Is your garden free of invasive plants?

This guest post comes from Claude-Anne Godbout-Gauthier, the Education & Outreach Coordinator at the Sea to Sky Invasive Species Council, to help ensure that the things you’re tending in your garden this spring are beneficial to the ecosystem.

Is your garden free of invasive plants?

Spring has sprung, and the Sea to Sky Invasive Species Council, a local environmental non-profit, wishes to remind gardeners and homeowners about invasive plants, and the risks they pose to our environment. Worldwide, invasive species are the second biggest threat to biodiversity, after habitat loss. They tend to grow rapidly, form monocultures, and outcompete native species.

As a gardener, you can help stop the spread of invasive species by learning about the plants in your environment and planting non-invasive exotic or native plants in your garden. An informed consumer is a responsible consumer: beware of plants labeled as “fast spreader” and “vigorous self-seeders”, as they are often invasive. Caution is also to be exercised when buying wildflower mixes, as they often contain invasive plants like common foxglove.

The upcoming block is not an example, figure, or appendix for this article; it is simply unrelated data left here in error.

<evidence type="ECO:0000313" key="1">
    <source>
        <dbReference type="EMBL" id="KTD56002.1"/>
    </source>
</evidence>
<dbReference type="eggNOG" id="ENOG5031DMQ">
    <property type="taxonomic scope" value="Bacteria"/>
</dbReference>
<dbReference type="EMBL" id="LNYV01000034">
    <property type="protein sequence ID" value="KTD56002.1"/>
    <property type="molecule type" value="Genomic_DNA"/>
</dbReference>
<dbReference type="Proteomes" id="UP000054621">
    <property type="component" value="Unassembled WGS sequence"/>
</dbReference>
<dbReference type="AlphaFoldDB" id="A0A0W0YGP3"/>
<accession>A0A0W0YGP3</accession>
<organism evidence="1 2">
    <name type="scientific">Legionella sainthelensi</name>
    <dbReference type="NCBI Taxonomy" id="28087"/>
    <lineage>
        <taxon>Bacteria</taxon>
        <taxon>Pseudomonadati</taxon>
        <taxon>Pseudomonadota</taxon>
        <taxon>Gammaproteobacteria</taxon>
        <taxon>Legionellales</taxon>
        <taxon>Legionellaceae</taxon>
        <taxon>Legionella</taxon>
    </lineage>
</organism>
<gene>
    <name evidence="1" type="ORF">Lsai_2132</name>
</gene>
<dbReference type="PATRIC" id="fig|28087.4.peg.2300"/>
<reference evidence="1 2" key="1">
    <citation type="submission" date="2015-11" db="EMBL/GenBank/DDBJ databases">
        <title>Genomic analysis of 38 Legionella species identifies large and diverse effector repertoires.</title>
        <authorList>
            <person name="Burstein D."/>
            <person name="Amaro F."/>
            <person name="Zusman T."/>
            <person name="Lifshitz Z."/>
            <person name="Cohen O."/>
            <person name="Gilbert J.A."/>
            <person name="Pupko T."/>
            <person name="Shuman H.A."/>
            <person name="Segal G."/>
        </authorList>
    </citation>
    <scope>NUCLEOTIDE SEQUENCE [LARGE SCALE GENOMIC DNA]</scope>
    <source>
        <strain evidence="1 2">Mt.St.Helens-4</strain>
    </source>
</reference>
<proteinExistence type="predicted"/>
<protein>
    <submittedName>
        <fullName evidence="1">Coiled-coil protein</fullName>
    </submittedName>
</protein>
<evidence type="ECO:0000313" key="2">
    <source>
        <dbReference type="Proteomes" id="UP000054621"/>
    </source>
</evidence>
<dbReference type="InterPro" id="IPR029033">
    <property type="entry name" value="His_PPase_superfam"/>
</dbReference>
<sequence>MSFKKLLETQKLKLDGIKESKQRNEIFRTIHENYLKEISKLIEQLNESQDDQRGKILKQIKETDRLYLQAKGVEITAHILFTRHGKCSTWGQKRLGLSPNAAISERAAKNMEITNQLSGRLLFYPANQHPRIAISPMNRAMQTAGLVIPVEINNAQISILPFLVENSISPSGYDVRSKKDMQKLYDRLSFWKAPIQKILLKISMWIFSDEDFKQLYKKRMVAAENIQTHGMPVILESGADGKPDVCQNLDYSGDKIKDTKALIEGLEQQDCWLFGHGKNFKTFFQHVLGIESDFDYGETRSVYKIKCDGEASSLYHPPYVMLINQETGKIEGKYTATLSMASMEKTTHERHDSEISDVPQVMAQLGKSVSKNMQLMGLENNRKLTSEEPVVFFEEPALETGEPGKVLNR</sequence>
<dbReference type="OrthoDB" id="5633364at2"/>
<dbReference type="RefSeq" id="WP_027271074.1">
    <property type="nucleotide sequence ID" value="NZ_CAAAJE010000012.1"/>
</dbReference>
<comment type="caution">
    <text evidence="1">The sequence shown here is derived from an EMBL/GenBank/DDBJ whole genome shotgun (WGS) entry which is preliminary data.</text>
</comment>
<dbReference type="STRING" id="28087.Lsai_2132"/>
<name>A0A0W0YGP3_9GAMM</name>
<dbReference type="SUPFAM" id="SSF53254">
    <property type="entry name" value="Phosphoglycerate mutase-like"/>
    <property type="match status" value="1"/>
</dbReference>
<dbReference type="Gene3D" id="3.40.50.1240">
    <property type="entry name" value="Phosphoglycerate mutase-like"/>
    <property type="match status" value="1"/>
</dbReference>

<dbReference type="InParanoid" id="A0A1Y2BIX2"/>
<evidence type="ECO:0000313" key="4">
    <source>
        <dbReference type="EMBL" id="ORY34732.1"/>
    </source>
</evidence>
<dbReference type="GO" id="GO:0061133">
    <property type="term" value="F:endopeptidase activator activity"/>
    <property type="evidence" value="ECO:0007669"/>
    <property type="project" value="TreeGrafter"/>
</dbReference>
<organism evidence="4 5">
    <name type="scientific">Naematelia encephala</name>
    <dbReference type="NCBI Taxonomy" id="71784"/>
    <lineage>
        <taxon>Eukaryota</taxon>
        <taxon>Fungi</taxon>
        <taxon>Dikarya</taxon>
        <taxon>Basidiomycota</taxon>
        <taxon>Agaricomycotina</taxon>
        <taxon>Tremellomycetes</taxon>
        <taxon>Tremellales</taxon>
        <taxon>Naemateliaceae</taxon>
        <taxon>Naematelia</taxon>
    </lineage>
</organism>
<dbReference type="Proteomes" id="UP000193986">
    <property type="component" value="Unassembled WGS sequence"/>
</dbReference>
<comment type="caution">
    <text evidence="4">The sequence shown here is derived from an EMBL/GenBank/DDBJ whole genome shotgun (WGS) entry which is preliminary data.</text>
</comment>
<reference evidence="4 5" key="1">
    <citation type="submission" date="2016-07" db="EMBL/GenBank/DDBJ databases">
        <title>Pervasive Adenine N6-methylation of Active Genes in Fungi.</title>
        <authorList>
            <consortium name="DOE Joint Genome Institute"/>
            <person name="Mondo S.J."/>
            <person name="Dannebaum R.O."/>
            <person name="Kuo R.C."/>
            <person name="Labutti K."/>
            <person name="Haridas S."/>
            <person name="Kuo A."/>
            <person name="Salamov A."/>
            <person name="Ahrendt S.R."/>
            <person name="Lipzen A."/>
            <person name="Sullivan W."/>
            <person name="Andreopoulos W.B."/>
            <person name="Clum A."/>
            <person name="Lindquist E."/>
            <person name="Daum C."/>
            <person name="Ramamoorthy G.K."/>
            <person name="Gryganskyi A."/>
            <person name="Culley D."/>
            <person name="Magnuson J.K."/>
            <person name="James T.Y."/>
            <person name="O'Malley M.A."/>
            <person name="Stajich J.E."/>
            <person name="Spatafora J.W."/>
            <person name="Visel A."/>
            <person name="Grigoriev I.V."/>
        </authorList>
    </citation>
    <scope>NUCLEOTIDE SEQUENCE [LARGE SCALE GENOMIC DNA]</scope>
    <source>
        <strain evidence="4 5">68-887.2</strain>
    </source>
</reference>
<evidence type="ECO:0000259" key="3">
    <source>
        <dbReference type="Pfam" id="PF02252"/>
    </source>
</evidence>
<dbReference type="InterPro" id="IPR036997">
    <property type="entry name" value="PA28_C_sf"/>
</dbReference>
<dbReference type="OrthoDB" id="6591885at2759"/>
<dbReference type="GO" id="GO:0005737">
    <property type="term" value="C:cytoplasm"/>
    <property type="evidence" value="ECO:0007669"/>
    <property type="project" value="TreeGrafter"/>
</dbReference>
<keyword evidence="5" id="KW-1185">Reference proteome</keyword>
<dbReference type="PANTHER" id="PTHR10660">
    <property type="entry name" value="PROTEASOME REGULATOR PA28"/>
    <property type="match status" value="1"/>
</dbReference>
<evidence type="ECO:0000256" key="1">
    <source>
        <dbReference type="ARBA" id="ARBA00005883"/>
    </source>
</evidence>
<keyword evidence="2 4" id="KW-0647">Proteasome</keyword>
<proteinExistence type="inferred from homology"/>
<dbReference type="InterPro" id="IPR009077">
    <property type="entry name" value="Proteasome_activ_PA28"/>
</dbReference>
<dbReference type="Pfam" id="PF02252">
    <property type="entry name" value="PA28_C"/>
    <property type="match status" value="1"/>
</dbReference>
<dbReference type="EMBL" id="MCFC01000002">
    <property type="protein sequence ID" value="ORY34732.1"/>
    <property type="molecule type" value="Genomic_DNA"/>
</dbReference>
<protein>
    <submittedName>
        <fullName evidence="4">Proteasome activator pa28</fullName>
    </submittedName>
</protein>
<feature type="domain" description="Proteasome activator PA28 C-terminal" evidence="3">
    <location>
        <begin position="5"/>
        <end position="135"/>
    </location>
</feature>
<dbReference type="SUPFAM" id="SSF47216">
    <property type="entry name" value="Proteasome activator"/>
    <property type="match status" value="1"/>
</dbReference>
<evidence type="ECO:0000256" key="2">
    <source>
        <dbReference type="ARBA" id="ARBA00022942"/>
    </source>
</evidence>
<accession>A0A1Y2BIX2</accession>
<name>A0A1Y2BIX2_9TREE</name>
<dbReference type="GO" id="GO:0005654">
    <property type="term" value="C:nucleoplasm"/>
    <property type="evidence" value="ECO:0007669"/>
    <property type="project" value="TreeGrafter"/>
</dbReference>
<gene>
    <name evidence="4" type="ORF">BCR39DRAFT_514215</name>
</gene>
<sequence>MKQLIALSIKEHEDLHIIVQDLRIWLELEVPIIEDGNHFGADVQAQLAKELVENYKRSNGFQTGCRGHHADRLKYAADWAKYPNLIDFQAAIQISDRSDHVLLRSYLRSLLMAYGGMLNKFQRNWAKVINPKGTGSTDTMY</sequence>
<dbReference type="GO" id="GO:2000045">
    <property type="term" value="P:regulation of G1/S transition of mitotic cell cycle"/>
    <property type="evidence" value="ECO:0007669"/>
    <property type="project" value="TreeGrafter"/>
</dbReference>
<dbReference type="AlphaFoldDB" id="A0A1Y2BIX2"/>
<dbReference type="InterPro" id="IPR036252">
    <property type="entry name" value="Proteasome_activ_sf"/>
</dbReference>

Common Foxglove is as pretty as it is destructive. Often found in wildflower mixes, it is highly toxic to both animals and humans, and may be fatal if eaten. Moreover, a single plant can produce up to 5,000 seeds and it grows easily in disturbed sites like roadsides, where it outcompetes native species.

A full list of invasive plants that pose a threat to ecosystems in the Sea to Sky region can be downloaded here.

You can also help stop the spread of invasives by disposing of invasive plant debris responsibly. In the Sea to Sky, invasive plants should be disposed of in the household waste stream. Invasives should never be composted, as these plants might survive the composting process and contaminate new sites.

For more information, please visit or the Grow Me Instead booklet.

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